• There’s No Such Thing as Dying With Dignity!

    Just a fairly short one tonight. Inspired by a chat with a friend, I thought I would share a few tit-bits on the subject of a famous funeral that endured a couple of mishaps and all things awkward, that did not discriminate on the basis of class or fame. When Winston Churchill died in January 1965 after suffering a stroke some days before, he was given one of the biggest state funerals ever known, particularly for a “commoner”. The ceremony involved somber journeys on a gun carriage through the streets of London to the service at St Paul’s Cathedral, followed by another procession to the Thames where the bearer party…

  • Military Mishaps

    Major-General Sir William Erskine was born in 1748, becoming 2nd Baronet on the death of his father, Lieutenant-General Sir William Erskine, in 1795. He twice represented Fife in Parliament, in 1796 and then from 1802-1805. Erskine was appointed one of the senior commanders in the Peninsular War, despite having twice been detained in an insane asylum. The Duke of Wellington, upon querying Erskine’s sanity, was reassured that ‘no doubt he is a little mad at times, but he is lucid at intervals’ although this was soon called into question. Left in charge of both the light infantry and the cavalry at the Battle of Sabugal in 1811, Erskine somehow managed…

  • BITE SIZED: The Origins of the Poison Pen Letter

    In 1527 the first known letter to England from North America was received, sent by the mariner John Rut to Henry VIII. The world's first adhesive stamp available for public posting at a single price, the Penny Black, was introduced in 1840, replacing the previous system which saw the recipient pay for postage based on the number of sheets and the distance covered.Post isn't always pleasant to receive, and the term 'poison pen' to refer to malicious and anonymous letters was first use [...]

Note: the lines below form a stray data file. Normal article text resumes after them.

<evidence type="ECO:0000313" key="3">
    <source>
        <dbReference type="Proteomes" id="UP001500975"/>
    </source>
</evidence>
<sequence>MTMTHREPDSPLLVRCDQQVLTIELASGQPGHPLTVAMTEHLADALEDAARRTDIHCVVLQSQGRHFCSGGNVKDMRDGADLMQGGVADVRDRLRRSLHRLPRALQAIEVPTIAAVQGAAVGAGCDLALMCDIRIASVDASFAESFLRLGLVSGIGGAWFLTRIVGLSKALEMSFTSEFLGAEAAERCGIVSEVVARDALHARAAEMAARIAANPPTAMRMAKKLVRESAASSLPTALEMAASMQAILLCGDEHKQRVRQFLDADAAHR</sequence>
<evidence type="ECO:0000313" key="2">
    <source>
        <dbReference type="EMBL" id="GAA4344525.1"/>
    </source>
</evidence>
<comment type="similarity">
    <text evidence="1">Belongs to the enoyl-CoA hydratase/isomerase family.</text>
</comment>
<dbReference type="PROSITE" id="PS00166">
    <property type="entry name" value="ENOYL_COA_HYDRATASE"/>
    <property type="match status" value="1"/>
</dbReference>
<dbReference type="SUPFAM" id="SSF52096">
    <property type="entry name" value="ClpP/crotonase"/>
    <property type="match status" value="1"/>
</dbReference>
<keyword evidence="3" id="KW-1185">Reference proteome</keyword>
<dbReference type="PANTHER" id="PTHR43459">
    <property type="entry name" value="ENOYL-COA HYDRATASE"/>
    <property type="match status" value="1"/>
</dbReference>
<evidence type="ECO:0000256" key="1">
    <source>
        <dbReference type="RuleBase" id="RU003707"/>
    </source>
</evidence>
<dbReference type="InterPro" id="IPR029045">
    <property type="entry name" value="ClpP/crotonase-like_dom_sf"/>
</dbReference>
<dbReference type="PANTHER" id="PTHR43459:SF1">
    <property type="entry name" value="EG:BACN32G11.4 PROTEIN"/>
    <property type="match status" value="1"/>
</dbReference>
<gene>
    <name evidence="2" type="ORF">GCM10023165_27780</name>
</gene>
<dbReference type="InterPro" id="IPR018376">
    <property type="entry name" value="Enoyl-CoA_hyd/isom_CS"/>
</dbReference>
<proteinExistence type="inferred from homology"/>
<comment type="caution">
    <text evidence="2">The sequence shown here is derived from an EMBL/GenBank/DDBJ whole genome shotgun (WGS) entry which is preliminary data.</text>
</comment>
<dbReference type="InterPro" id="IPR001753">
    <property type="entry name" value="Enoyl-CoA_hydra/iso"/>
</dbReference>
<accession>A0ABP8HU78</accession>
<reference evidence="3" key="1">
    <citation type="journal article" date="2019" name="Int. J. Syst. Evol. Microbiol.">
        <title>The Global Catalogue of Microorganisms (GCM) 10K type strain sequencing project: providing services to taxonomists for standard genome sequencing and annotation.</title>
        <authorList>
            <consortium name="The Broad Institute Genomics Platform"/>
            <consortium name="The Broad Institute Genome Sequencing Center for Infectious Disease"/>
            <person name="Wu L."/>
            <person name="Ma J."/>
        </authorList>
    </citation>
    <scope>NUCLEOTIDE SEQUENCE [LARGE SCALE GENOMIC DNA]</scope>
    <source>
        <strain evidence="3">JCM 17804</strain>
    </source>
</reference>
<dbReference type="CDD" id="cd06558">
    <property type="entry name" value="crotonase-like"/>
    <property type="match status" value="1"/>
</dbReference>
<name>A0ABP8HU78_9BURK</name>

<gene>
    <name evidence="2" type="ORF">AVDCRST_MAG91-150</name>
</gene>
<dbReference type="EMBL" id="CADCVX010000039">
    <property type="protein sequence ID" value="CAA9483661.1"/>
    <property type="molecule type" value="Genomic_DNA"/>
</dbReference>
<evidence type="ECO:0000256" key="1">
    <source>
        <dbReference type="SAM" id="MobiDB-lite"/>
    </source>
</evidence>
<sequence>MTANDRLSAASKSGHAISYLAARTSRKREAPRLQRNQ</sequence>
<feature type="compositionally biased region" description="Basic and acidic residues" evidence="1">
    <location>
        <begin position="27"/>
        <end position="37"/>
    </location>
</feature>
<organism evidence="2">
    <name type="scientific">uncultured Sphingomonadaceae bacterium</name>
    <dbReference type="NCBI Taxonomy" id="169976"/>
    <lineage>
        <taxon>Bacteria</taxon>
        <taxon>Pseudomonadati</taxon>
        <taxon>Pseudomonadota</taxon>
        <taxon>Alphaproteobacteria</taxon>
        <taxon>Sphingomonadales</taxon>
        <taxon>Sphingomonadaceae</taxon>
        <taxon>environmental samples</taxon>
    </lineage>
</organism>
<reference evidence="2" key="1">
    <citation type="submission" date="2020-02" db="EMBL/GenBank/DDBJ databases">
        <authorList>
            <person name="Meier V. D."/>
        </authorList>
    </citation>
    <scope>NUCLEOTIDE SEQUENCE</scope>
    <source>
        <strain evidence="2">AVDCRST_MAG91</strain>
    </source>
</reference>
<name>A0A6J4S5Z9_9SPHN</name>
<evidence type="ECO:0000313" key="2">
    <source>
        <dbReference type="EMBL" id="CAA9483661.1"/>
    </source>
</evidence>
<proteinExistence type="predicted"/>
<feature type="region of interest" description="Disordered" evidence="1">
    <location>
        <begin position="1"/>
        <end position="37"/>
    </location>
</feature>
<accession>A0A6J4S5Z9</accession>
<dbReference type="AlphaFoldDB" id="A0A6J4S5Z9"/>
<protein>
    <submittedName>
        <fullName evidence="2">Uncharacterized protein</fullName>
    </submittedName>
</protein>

• Bite-Size – A timeline of capital punishment in Britain

    1671 - The Coventry Act. Lying in wait with the intention of disfiguring someone's nose became a capital offence1699 - The Shoplifting Act. Theft of goods worth more than five shillings from a shop became a capital offence. James Appleton was hanged in 1722 for the theft of three wigs, and Benjamin Beckonfield was hanged in 1750 for stealing a hat1723 - The Waltham Blacks Act. Designed to combat a rise in poaching, this Act increased the number of capital offences from 30 to 1501782 [...]

  • When Executions Go Wrong

    John Bibby was sentenced to death in 1814 for the crime of sheep stealing. On the day of execution, he ran up to the scaffold with cries of “I am the Duke of Wellington!” and, when the trapdoor opened he reportedly bounced upward shouting “What did I tell you?” until, following a struggle, he was subdued and finally hung. William Duell was sentenced to death in 1740 for murdering one Sarah Griffin. Duell was hanged at Tyburn and taken to Surgeons Hall for dissection, Duell came back to life and within two hours was sitting up in a chair. He was returned to Newgate and his sentence later amended from…